53 Does jet lag make a difference?
54 Monday Night Football Retrospectively looked at 25 years of MNF games. They start at 9PM EST regardless of location. West coast (WC) teams would play during their peak (late afternoon) and East coast(ec) teams would play closer to their nadir (late night). Used the Las Vegas sports spread.» *Smith RS, Guilleminault C, Sleep 1997.
56 Results WC teams won 63.5% of the time, EC teams 36.5%. WC teams won by an avg of 14.7 pts/game versus EC teams of 9.0 pts/game.
57 Results WC teams won 59.3% of their home games, and 71% of their MNF home games. EC teams won 56.5% of home games and only 43.8% MNF home games. WC teams were winner vs point spread 67.9% of the time on MNF.
59 Other sports: NBA basketball games (Steenland K, Sleep 1997) MLB baseball games (Recht, LD, Schwartz WJ, Nature Oct 1995) (Winter WC, et al, Int J Sports Physiol Perform, Sep 2009)
60 Chronobiology Consult Why do upsets happen? What is being in the zone? Morningness vs.. eveningness of person? Each athlete has their own time of peak performance (wake maintenance zone) and nadirs (sleep gates).
61 Peak performance World records are usually broken by athletes competing in the later afternoon or evening hours in runners and swimmers. Atkinson G, Sports Med, 1996; Reilly T, Biological Rhythms and Exercise, Oxford University Press, 1997.
62 Goals of Chronobiology Consult Avoid or reduce potential decrements in performance related to circadian, menstrual, or seasonal adversity. Prevent or minimize the effects of less than optimal quantity or quality of sleep. Align the endogenous circadian peak in athletic performance with the timing of the competitive event.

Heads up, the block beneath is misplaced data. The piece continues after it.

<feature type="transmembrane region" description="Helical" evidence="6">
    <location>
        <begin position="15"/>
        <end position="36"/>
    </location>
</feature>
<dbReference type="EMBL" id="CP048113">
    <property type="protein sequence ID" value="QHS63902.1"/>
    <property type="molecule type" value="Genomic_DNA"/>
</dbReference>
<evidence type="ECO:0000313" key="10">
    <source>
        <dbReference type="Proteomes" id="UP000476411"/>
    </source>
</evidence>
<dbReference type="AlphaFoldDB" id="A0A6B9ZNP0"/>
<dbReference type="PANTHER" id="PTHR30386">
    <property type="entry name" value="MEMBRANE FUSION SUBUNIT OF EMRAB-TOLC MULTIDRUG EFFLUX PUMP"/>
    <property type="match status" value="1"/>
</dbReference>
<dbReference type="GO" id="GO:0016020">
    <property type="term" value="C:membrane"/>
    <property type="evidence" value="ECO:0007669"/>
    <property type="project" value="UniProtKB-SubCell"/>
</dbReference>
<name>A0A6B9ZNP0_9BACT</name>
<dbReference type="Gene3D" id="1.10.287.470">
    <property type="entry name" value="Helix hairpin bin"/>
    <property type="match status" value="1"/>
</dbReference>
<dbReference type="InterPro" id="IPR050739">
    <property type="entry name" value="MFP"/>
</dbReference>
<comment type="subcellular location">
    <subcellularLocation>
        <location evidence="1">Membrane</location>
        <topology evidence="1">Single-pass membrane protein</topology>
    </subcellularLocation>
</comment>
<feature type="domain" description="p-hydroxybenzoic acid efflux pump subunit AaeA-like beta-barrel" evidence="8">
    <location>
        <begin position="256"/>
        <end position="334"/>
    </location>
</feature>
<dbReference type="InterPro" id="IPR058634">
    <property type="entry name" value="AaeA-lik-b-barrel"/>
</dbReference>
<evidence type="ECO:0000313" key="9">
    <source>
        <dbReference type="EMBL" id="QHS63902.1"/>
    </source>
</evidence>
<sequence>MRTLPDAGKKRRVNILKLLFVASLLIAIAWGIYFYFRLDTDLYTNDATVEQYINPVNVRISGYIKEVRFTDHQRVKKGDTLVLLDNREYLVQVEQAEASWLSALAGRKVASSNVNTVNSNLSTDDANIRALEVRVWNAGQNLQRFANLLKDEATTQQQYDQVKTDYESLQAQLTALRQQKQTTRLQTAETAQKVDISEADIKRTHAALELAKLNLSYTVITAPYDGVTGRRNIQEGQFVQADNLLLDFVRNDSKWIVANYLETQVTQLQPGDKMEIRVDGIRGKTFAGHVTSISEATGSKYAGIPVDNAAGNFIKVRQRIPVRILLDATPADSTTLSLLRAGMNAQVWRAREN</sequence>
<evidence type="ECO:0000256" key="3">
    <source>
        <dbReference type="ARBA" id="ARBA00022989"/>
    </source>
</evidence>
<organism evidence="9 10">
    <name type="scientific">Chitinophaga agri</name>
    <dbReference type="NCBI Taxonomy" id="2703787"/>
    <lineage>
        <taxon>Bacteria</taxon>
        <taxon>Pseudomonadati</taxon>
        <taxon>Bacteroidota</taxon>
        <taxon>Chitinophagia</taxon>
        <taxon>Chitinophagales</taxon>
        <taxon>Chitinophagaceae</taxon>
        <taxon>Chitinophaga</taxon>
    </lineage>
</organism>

63 Unique rhythm for each athlete Questionnaire Identify Temperature minimum or dim light melatonin onset. This is usually 4-5 A.M. Modify light exposure and use of melatonin. Sometimes the change in time actually helps.
67 PARASOMNIAS Undesirable motor behaviors during sleep or from sleep No published reports of incidence, but with known poor sleep hygiene, use of drugs and steroids, athletes likely have a higher incidence
70 Examples of Parasomnias Blue Jays OF Glenallen Hill dreamed he was being attacked by spiders. He cut his toes, feet, and elbows bad enough to be put on the 15 day disabled list Bryce Florie, MLB pitcher, needed 15 stitches after slicing his chin when he sleep-walked through a sliding glass door.
71 yo Peter Polansky (pro tennis player) fell three stories after he sleepwalked out of a window of his Mexico City hotel. Practices 6 hours/day along with going to high school. History of sleepwalking as a child.
72 Treatment of parasomnias Look for underlying sleep apnea Stress sleep hygiene Avoid certain substances, medications clonazepam
74 INSOMNIA Incidence in athletes unknown.. (Case reports) It could be high: anxiety, stress preceding a game or the night after a game Muscle pain or other injury could disrupt sleep Concussions/head injuries can disrupt sleep
75 Insomnia in Athletes 65.8% reported poor sleep before competition Worse in athletes of individual vs. team sports Most did not feel it affected them the next day Erlacher D, et al. J Sports Sci, 2011 Ma
76 RLS in Runners 13% by one report using a IRLSS Fagundes SB, et al, Sleep Med 2012 June
77 Treatment of Insomnia for the Athlete: CBT has been reported to be helpful in athletes with insomnia Many athletes reportedly use hypnotics, though there are concerns regarding decreased psychomotor skills in the morning and/or tolerance Grobler, LA, J Clin Sport Med, 2000
78 Future Directions/Questions Does sleep affect recovery from TBI, concussions, fractures, surgery? Do stimulants or hypnotics help or hurt? Does exercise help or hurt sleep? Timing?
79 Barriers Players and coaches don t believe it Players and coaches may not want to know Most sports medicine physicians have no sleep medicine background or training Players and coaches are very busy